Summer Rain Making Brief Comeback

With an average total precipitation accumulation of 1.05 inches, the month of August is the second driest month of the year at Paine Field. At the time of writing this, the monthly total at KPAE is 0.51 inches, slightly behind the normal 0.56 inches. However, over the next few days, we could double our monthly total as the first atmospheric river of the season heads our way.

Figure 1: Integrated Water Vapor Transport forecast; darker colors show areas of more moisture

Figure 1 shows the setup of the atmospheric river, with the moisture aiming right at Washington. To read more about atmospheric rivers, click here.

Through the above visible satellite animation courtesy of NWS Seattle, you can see clouds associated with the incoming system poised to take aim at us.

For August, some of the rainfall totals across Western Washington look to be quite impressive.

Figure 2: Euro model for accumulated precipitation through Saturday evening

Areas especially near the Olympics look like they’ll get a good soaking, with some places approaching 2 inches!

Closer to home, the Euro model shows Everett to having just over a quarter inch. But when you look at the Euro ensemble (shown in Figure 3 below), the average (which is generally more skillful than individual members) is approaching a half inch.

Figure 3: Euro ensemble for total accumulated precipitation for KPAE

For the rain lovers out there (🙋‍♀️), enjoy it while it’s here because we are still in one of the driest times of the year, and the dry comes back full swing afterwards with not much more rain expected in the next couple weeks (at least at this time–it can change still).

Figure 4: 24 Hour Precipitation accumulation for KPAE (Euro ensemble)

It’s like a little taste of fall and winter weather in the midst of summer…but it makes me really excited for the cooler and wetter days ahead of us! Fall is coming… just gotta wait a little while longer!

Are you excited for Fall? Let me know in the comments below!

Abnormally Dry April About to Turn Wet

water droplets on clear glass

Much of this month has been the taste of Spring that many of us has needed as a sort of mood-booster during these uncertain times. There has been plenty of dry weather and sun to go around.

In fact, this mostly dry start is abnormal. Take a look at these charts showing the minimum 20 day precipitation total at both KSEA and KPAE:

Table 1
Table 2

These tables show the driest starts to the month of April on record for both Sea-Tac and Paine Field, respectively. Since records began in 1948, this has been the second driest start to the month of April at Sea-Tac…the driest since 1951! Paine Field isn’t quite as impressive, but it still sits at number 7 (although most of that total fell on April 18th).

This has been great to go outside for some walks or bike rides as we all continue to do social distancing. I know I’ve taken advantage of it by going on many bike rides!

Unfortunately (or fortunately, depending on who you are), our weather pattern is about to shift.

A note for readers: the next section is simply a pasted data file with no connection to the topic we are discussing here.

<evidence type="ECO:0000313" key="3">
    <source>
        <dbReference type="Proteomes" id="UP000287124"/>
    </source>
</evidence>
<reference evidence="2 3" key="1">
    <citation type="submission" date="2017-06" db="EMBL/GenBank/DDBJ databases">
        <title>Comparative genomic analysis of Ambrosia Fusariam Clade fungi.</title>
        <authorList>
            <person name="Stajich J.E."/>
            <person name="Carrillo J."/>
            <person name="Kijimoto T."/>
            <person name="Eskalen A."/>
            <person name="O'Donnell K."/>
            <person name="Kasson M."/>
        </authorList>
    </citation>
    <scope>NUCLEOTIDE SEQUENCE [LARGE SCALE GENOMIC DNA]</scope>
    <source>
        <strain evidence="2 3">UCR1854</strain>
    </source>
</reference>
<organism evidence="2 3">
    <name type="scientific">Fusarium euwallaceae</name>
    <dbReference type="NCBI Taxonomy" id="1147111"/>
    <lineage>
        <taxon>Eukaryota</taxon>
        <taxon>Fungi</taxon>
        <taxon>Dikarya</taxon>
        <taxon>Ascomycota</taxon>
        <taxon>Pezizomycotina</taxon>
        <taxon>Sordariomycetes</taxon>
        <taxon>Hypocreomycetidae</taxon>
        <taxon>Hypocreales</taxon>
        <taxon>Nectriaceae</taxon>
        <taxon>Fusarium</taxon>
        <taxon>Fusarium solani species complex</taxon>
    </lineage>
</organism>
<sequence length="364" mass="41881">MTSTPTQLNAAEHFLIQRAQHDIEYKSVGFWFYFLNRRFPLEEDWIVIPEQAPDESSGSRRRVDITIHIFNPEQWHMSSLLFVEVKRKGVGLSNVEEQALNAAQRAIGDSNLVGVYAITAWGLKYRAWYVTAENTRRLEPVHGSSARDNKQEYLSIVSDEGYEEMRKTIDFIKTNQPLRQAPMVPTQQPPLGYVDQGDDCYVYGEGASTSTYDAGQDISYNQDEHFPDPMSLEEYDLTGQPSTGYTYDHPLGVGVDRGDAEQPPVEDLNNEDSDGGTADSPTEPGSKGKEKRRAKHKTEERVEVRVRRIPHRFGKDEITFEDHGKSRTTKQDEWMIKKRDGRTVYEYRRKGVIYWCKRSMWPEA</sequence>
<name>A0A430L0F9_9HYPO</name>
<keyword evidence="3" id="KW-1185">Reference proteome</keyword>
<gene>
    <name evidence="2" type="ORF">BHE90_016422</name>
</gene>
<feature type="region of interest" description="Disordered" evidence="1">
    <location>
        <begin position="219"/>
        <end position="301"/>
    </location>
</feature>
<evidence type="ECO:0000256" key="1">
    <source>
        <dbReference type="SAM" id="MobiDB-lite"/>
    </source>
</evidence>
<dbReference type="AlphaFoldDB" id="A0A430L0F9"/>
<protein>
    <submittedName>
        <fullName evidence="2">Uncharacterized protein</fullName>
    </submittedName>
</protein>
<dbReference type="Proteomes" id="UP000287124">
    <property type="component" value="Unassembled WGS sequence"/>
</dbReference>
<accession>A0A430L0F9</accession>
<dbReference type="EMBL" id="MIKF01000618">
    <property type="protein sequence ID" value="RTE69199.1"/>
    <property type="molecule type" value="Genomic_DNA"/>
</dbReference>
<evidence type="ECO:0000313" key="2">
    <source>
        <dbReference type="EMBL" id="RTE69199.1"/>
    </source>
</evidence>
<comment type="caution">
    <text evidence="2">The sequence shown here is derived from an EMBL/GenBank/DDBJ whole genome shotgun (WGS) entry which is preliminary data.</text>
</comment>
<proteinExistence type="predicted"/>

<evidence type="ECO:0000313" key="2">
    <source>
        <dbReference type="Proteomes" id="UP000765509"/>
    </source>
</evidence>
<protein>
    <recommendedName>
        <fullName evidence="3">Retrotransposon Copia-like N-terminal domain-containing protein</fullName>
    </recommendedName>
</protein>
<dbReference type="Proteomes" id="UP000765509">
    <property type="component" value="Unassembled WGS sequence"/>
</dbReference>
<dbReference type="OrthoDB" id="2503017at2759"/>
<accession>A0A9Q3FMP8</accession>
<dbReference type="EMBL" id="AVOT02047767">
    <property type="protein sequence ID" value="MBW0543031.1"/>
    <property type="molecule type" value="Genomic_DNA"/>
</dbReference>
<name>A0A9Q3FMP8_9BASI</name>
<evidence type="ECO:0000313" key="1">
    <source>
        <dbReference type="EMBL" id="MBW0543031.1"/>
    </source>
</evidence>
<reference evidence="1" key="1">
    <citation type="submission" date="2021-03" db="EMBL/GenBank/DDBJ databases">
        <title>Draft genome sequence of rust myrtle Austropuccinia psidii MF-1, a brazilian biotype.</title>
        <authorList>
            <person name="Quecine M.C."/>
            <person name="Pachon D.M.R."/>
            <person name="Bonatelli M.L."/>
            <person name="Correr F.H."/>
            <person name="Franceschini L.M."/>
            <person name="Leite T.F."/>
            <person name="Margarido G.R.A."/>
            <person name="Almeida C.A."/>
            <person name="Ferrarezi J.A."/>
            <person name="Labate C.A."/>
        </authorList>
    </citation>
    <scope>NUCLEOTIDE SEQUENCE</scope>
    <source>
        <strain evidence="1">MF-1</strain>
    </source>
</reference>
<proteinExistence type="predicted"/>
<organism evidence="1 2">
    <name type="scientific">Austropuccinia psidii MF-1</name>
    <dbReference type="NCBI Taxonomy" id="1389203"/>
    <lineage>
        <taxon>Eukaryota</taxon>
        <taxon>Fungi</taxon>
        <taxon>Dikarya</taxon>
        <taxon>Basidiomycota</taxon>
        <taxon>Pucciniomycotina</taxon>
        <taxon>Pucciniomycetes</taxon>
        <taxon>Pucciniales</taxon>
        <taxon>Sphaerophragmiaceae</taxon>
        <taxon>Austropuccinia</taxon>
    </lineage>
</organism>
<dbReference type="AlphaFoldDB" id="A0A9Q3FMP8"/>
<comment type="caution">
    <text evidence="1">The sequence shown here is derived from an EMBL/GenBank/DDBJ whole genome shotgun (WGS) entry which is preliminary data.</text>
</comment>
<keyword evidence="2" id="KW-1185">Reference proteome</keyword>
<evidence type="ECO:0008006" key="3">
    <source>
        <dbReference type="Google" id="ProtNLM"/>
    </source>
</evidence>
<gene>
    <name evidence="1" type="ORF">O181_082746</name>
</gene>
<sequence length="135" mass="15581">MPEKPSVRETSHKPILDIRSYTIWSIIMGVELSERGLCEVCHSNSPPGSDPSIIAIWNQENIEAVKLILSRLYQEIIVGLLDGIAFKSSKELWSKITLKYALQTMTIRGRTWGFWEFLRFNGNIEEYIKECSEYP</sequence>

The first system is on deck by tomorrow, packing quite a punch for this April’s standards. You can see it on visible satellite imagery, lurking in the eastern Pacific.

Figure 1: Satellite image taken around 3:30 PM on 4.21.20

Take a look at the following GIFs, showing the 3-hour precipitation totals as the system moves into the area:

Figure 2: 12z Euro run of 3 hour precipitation for 4.22.20
Figure 3: 12z GFS run of 3 hour precipitation for 4.22.20

Much of the state looks to take a hit, with even Eastern Washington getting in on the action.

Figure 4: Euro Ensemble showing 24 hour QPF (accumulated rainfall) for KPAE

Figure 4 above suggests that this system could be one of the wetter ones on tap for the area in the next week or so. But it also shows that it’s not the only system on its way.

Showers decrease gradually throughout the day Thursday, with a mini ridge of high pressure taking shape. This should help keep Friday mostly dry, with the exception of some scattered showers. Yet, another system arrives late Friday into Saturday, with potentially a third following it (things could certainly change a week out from now). You can see the three spikes in the 24-hour QPF in Figure 4 corresponding to each system. The GFS shows similar spikes, as shown below.

Figure 5: GFS Ensemble showing 24 hour QPF for KPAE

By next week, both models are suggesting we could add an additional 2 inches of rainfall to our April total at Paine Field. The Euro and the GFS don’t agree as much at Sea-Tac, with the GFS showing just over an inch while the Euro is near the 2 inch mark.

If those totals came into fruition, our April rainfall deficit could be completely erased. To give some perspective, the normal rainfall for the month of April is 2.58 inches at Paine Field and 2.71 inches at Sea-Tac.

During this time, high temperatures should be close to normal.

This month has given all the sun-lovers something to rejoice over…but now it’s the rain-lovers’ turn!